British Rock and Jazz drummer Ginger Baker is the sort of difficult individual
people often call a “character” to be polite.
There is plenty of “character” talk going on throughout a new warts and
all documentary profile of the former Cream musician. However, some of his very former colleagues choose
not to mince their words in Jay Bulger’s Beware
of Mr. Baker (trailer
opens this Wednesday at Film Forum.
is the king of widely acclaimed but short-lived bands, like Cream, Blind Faith,
Ginger Baker’s Airforce, Masters of Reality, and a dynamite legit jazz band Baker
formed during his Colorado residency. He
is a major reason why each outfit struck a chord with listeners and critics
alike, and also the primary cause of their premature demise. Just ask Eric Clapton, Baker’s colleague from
Cream and Blind Faith. Bulger does
exactly that. While the timeless
guitarist tries to be diplomatic, it is clear Baker the Wildman scared the holy
heck out of him—and probably still does.
is mind-blowing to watch Baker’s repeating pattern of career comebacks cut
short by self-sabotage. A case in point
would be his African sojourn, partly documented in Tony Palmer’s rather
engaging Ginger Baker in Africa. Arguably at the height of his fame, Baker
went off the grid, traveling to a decidedly unstable Nigeria to explore
traditional forms of music. Yet, somehow
he managed to fall in with Fela Kuti, who was not particularly inclined towards
Europeans appropriators, only to alienate the musician-activist by joining the Nigerian
ruling class’s Polo Club (that part Palmer misses out on).
fact, polo has often been the downfall of Mr. Baker. Those ponies are expensive and they draw the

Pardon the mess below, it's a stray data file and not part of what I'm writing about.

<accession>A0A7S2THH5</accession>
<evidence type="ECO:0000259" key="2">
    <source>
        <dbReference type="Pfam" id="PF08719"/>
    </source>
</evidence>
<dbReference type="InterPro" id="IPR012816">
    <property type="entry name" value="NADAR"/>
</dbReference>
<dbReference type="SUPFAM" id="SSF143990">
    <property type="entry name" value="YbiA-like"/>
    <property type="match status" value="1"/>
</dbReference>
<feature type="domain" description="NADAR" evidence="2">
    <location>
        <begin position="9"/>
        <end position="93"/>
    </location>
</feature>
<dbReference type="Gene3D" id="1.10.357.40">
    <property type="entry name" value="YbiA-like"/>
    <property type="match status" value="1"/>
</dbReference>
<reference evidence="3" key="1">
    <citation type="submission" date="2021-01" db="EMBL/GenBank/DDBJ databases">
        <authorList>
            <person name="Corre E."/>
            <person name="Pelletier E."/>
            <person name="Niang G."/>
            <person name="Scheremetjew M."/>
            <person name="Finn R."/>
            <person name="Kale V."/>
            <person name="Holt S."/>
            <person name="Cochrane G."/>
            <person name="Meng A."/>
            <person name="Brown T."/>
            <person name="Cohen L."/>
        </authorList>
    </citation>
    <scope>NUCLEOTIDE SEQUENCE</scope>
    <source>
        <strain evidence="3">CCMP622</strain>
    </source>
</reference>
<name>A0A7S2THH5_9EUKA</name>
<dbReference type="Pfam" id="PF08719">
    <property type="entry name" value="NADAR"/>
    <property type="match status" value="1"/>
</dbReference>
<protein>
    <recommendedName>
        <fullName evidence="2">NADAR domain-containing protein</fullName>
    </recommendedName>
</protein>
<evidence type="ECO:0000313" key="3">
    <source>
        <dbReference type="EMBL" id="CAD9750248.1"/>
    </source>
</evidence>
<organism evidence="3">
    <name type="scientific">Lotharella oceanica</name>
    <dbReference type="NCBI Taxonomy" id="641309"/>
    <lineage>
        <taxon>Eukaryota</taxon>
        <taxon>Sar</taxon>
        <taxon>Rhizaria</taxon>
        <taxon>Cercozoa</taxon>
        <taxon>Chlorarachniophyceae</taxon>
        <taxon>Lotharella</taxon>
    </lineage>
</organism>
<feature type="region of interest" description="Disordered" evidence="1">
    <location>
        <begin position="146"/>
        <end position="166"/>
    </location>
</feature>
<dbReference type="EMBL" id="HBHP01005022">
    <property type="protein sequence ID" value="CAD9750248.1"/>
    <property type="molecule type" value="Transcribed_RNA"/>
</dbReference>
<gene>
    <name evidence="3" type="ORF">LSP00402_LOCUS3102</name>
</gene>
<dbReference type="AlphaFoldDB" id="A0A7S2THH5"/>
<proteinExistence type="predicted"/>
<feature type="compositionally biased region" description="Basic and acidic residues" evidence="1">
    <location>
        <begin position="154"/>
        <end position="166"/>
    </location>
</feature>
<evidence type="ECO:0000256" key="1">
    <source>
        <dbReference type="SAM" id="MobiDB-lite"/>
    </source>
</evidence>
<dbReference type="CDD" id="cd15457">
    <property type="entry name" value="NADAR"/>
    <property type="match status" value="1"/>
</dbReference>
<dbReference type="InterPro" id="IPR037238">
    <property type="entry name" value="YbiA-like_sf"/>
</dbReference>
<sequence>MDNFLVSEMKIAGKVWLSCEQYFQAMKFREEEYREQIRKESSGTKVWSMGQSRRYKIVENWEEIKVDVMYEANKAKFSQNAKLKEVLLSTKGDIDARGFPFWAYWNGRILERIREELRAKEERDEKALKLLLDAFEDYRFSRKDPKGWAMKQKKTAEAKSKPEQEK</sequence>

attention of tax inspectors like a magnet.
Still, the polo club Baker founded in Colorado and the jazz concerts his
group gave after matches emerges in Bulger’s account as a brief high point in
the drummer’s chaotic life.
not Bulger’s uppermost concern, Beware makes
a compelling case on behalf of Colorado’s local jazz talent. If you can satisfy Ginger Baker, than you can
play with anyone. In fact, he had a
great ear, recruiting excellent musicians like Fred Hess and trumpeter Ron
Miles, who also appears as an interview subject. Of course, most of the film’s potential
audience will be more interested in the likes of Clapton, Steve Winwood, Stones
drummer Charlie Watts, Cream bassist Jack Bruce, Johnny Rotten, Lars Ulrich, Stewart
Copeland, Femi Kuti, and various ex-wives.
If there is anyone Bulger couldn’t get, they aren’t missed.
There is something perversely inspiring about
Baker’s resiliency. He keeps doing it his way, regardless of the
consequences. Beware captures all the madness of the Ginger Baker experience, but
Bulger tries his best not to let it overshadow the music. Naturally, Baker is often his own worst enemy
in this respect. Yet, somehow viewers
will want to listen to Baker’s classic tracks after witnessing his spectacularly
anti-social behavior. That is a neat
trick Bulger deserves mucho credit for pulling off. A thoroughly entertaining documentary chocked
full of unforgettable headshaking, face-palming moments, Beware of Mr. Baker is recommended for fans of rock, jazz, world
music, and all around excess when it opens this Wednesday (11/28) at New York’s
Labels: Cream, Denver jazz, Documentary, Eric Clapton, Ginger Baker